The appellant and defendant below, Robert Hatfield, appeals a final order of the Circuit Court of Cabell County entered on December 29, 2008, in this partition suit filed by the appellee and plaintiff below, Vernon Thompson. The circuit court ruled that Mr. Thompson has a two-sevenths interest in the subject property and that the remaining five- sevenths interest is owned by Mr. Hatfield. The circuit court also ordered that Mr. Thompson be afforded a right-of-way by necessity to access his two-sevenths interest in the real estate. Finally, the circuit court ordered that the property be surveyed and that the parties split the costs of the survey and establishment of the right-of-way in proportion to their respective interests.
In this appeal, Mr. Hatfield maintains that he owns the entire parcel of land in fee simple. He contends that the circuit court's order fails to set forth sufficient factual findings to permit meaningful appellant review; that he was entitled to have his adverse possession claim considered by a jury; and that genuine issues of material fact exist concerning who has an interest in the property. Assuming, arguendo, that the circuit court did not err in dividing the real estate, Mr. Hatfield contends that the court erred by summarily determining that the real estate should be surveyed and divided with the costs split by the parties in accordance with their respective interests, and further, that the court erred by determining that Mr. Thompson has a right-of-way by necessity and that the costs associated with the establishment of said right-of-way should also be split by the parties in accordance with their respective interests.
This Court has before it the petition for appeal, the entire record, and the briefs and argument of counsel. For the reasons set forth below, the final order is reversed, and this case is remanded for the circuit court to include in its final order the legal and factual basis for its decision.
Mr. Hatfield states that on three occasions, third parties have completed title
examinations and concluded that he possesses record title to the subject real estate. Two of
the examinations were completed when he used the property as collateral to obtain a loan.
The third instance involved him leasing the minerals on the property. Mr. Hatfield says that
he posted the land in 1988 and has controlled access to the land since 1969, only permitting
certain relatives, neighbors, and friends to use the property for various activities.
In contrast, Mr. Thompson claims that he inherited a two-sevenths interest in the property. According to Mr. Thompson, the subject property was initially acquired by Thomas Hatfield by two separate deeds: one deed conveying thirty acres in 1891 and a second deed conveying twelve acres in 1905. Thomas Hatfield and his wife both died intestate leaving the property to their seven children: Herbert, Ben, Shem, Odie, (See footnote 1) Edith, Ethel, and Lillie. Each child had a one-seventh interest in the property. Thereafter, Odie purchased the interests of Ben, Shem, and Lillie, giving him a total interest of four-sevenths. Herbert purchased Ethel's interest from her only child and sole heir. Herbert then left his entire estate including his two-sevenths interest in the subject property to his wife, Hazel. She left the two-sevenths interest in the property by will to her son, Mr. Thompson.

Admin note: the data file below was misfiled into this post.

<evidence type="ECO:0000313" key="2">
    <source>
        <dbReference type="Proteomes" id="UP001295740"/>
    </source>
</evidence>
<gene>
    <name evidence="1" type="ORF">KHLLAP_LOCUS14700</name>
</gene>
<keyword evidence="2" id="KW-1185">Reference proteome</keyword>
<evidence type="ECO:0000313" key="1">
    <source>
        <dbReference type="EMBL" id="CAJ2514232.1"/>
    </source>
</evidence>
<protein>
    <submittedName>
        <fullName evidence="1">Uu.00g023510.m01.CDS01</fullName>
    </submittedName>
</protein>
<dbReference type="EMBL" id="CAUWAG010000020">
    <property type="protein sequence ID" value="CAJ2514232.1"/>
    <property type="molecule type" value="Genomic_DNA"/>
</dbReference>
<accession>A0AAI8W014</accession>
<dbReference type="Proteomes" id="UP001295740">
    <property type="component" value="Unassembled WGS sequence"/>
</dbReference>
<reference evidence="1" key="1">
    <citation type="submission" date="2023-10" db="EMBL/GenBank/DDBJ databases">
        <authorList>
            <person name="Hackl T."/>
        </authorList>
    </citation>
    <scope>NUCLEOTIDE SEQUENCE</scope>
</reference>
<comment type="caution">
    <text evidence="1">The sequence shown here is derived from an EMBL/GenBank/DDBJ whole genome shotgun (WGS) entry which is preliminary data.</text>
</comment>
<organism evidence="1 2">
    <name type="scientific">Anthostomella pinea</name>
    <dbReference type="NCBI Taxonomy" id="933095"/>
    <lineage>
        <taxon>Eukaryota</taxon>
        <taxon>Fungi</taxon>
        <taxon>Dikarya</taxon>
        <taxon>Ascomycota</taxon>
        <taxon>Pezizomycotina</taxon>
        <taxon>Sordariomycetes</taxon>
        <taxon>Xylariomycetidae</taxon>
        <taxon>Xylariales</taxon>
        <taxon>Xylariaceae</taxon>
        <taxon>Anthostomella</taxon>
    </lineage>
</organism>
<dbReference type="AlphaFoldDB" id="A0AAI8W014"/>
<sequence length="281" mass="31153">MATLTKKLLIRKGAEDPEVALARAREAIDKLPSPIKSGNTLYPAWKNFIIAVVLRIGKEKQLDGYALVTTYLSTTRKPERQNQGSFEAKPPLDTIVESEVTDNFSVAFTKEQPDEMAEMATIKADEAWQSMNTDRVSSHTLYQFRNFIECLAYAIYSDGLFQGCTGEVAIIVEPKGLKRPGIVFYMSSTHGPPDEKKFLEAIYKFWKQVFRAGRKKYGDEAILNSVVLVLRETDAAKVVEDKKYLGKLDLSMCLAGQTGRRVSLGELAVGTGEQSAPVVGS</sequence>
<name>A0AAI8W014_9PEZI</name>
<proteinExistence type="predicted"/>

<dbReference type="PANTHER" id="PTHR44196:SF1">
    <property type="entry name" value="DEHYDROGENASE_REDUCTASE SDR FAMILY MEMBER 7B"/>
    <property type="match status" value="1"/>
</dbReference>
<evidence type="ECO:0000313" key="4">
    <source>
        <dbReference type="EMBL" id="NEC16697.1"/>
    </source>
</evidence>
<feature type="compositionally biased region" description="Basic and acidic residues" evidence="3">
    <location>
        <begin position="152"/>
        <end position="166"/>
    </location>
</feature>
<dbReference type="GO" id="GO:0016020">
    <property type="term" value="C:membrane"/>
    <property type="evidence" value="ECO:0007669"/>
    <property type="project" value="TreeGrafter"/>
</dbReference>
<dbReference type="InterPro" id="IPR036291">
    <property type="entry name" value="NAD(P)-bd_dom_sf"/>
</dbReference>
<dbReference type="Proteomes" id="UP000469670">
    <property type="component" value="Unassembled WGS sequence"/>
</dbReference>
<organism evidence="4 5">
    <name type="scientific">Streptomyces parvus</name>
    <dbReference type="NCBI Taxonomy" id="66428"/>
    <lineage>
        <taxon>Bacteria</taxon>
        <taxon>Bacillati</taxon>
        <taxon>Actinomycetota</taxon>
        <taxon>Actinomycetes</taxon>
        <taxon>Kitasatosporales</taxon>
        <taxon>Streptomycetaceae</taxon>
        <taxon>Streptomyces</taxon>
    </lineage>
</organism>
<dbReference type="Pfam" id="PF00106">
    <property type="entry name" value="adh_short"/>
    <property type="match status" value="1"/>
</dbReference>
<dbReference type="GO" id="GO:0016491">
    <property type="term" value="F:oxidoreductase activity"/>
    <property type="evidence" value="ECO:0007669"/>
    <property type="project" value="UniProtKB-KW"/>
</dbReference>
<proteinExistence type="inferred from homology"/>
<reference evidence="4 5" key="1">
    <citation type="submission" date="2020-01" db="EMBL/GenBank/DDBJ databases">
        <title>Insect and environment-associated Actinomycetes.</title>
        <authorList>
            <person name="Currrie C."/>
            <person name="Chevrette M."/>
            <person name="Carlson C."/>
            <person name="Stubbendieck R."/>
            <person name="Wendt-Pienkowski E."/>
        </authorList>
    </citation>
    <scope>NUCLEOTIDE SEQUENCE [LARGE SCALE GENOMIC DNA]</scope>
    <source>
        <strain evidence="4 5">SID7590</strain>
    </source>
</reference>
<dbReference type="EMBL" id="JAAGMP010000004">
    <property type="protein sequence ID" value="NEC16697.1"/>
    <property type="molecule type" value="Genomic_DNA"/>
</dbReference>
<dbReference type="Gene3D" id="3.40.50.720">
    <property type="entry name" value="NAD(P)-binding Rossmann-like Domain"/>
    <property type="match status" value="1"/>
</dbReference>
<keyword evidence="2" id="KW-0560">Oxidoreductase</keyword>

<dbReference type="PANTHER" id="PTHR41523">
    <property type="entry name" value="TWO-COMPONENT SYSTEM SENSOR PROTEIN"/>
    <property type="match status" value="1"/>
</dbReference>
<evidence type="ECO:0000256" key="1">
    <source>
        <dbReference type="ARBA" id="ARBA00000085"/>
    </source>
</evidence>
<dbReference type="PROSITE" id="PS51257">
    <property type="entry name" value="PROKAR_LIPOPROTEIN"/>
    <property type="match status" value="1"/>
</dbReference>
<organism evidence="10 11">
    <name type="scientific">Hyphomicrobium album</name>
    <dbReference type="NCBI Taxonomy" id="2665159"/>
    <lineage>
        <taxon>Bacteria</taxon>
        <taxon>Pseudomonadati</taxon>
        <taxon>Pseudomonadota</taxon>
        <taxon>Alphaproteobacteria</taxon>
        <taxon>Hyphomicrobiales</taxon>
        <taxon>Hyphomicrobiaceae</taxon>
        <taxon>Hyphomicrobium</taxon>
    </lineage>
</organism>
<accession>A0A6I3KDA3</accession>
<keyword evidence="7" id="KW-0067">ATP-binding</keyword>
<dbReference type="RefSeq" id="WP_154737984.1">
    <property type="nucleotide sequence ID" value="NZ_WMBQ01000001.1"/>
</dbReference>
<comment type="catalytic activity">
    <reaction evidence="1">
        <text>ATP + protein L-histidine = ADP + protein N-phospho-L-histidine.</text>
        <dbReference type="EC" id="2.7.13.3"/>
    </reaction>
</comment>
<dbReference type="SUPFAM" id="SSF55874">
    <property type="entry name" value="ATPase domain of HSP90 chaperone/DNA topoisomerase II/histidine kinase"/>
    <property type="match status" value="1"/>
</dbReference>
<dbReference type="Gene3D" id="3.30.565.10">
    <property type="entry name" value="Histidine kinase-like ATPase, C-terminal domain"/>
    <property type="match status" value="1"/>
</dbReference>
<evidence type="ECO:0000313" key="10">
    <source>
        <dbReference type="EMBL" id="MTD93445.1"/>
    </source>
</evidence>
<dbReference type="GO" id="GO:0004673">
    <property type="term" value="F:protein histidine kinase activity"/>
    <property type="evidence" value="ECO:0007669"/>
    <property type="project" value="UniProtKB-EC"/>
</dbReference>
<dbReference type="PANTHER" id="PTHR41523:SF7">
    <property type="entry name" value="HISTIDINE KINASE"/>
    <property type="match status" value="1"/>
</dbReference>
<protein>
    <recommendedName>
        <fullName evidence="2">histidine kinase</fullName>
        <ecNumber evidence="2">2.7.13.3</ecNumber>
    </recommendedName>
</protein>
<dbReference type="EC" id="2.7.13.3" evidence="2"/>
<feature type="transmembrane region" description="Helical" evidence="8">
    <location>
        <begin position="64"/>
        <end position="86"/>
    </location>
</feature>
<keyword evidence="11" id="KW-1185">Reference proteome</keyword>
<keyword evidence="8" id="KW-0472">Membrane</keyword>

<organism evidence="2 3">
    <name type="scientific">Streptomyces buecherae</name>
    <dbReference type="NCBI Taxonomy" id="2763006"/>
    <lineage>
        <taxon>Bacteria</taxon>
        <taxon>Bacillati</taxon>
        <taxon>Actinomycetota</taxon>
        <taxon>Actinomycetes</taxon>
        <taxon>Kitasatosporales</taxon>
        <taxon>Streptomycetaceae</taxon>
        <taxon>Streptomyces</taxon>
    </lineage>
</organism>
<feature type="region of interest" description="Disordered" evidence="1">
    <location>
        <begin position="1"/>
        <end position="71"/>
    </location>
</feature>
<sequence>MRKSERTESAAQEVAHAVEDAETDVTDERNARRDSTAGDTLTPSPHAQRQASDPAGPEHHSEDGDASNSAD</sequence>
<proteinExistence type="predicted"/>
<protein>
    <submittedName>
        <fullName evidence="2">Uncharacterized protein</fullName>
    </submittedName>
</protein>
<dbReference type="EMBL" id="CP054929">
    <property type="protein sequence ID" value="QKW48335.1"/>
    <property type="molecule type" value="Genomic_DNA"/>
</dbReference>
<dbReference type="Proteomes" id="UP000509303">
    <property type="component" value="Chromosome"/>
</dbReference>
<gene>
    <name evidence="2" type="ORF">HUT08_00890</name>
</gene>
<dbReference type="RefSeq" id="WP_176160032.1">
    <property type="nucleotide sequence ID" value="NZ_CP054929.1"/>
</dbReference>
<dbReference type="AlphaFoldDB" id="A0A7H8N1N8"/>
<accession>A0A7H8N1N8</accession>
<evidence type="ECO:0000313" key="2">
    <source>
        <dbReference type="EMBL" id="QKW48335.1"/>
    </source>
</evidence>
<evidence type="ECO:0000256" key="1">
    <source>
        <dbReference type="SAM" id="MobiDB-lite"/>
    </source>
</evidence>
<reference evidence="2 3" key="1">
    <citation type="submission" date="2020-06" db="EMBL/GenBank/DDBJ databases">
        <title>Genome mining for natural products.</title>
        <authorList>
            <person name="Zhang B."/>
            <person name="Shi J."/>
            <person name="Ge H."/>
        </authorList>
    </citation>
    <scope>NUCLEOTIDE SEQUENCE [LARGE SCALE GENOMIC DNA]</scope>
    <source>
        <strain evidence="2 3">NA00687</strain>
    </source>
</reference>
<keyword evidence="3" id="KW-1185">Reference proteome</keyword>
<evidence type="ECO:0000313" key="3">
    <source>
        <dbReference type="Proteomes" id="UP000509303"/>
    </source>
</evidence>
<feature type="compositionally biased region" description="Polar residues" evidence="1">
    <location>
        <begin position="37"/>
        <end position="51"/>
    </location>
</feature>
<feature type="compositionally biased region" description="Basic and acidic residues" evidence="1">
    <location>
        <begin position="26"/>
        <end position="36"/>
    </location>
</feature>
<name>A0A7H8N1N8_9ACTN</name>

Mr. Thompson claims that the remaining one-seventh interest owned by Edith
Hatfield Vance was passed on to her six children. Mr. Thompson does not claim any part of
this one-seventh interest. Notice of this partition suit was given to the Vance children and
some of them have apparently ceded their interest to Robert Hatfield. (See footnote 2)
Mr. Thompson filed his complaint on October 25, 2004, seeking to have the land partitioned. A lengthy discovery period followed. On January 5, 2006, Mr. Thompson filed a motion for summary judgment; however, discovery continued. Finally, following a status conference on October 11, 2007, the circuit court entered an order directing the parties to submit memoranda setting forth their respective positions. Thereafter, the final order was entered. This appeal followed.
In Syllabus Point 3 of Fayette County National Bank v. Lilly, 199 W. Va. 349, 484 S.E.2d 232 (1997), this Court held:
Although our standard of review for summary judgment remains de novo, a circuit court's order granting summary judgment must set out factual findings sufficient to permit meaningful appellate review. Findings of fact, by necessity, include those facts which the circuit court finds relevant, determinative of the issues and undisputed.
In Lilly, it was explained that [t]his Court's function, as a reviewing court is to determine whether the stated reasons for the granting of summary judgment by the lower court are supported by the record. 199 W. Va. at 353, 484 S.E.2d at 236. Obviously, [t]his Court
cannot perform its function unless the circuit court's order contains both the factual and legal basis for its ultimate conclusion. Nestor v. Bruce Hardwood Flooring, L.P., 206 W. Va. 453, 456, 525 S.E.2d 334, 337 (1999). See also Ayersman v. West Virginia Div. of Enviromental Protection, 208 W. Va. 544, 546, 542 S.E.2d 58, 60 (2000) ([A] summary judgment order must set forth findings substantial enough to allow this Court to make an informed judgment on the propriety of the lower court's actions.).
The circuit court's final order in this case clearly does not comply with this Court's holding in Lilly. The order is completely silent with regard to the basis for the circuit court's decision. Accordingly, we find that the circuit court committed reversible error by granting summary judgment without including findings of fact and conclusions of law sufficient for meaningful review by this Court.
Reversed and remanded.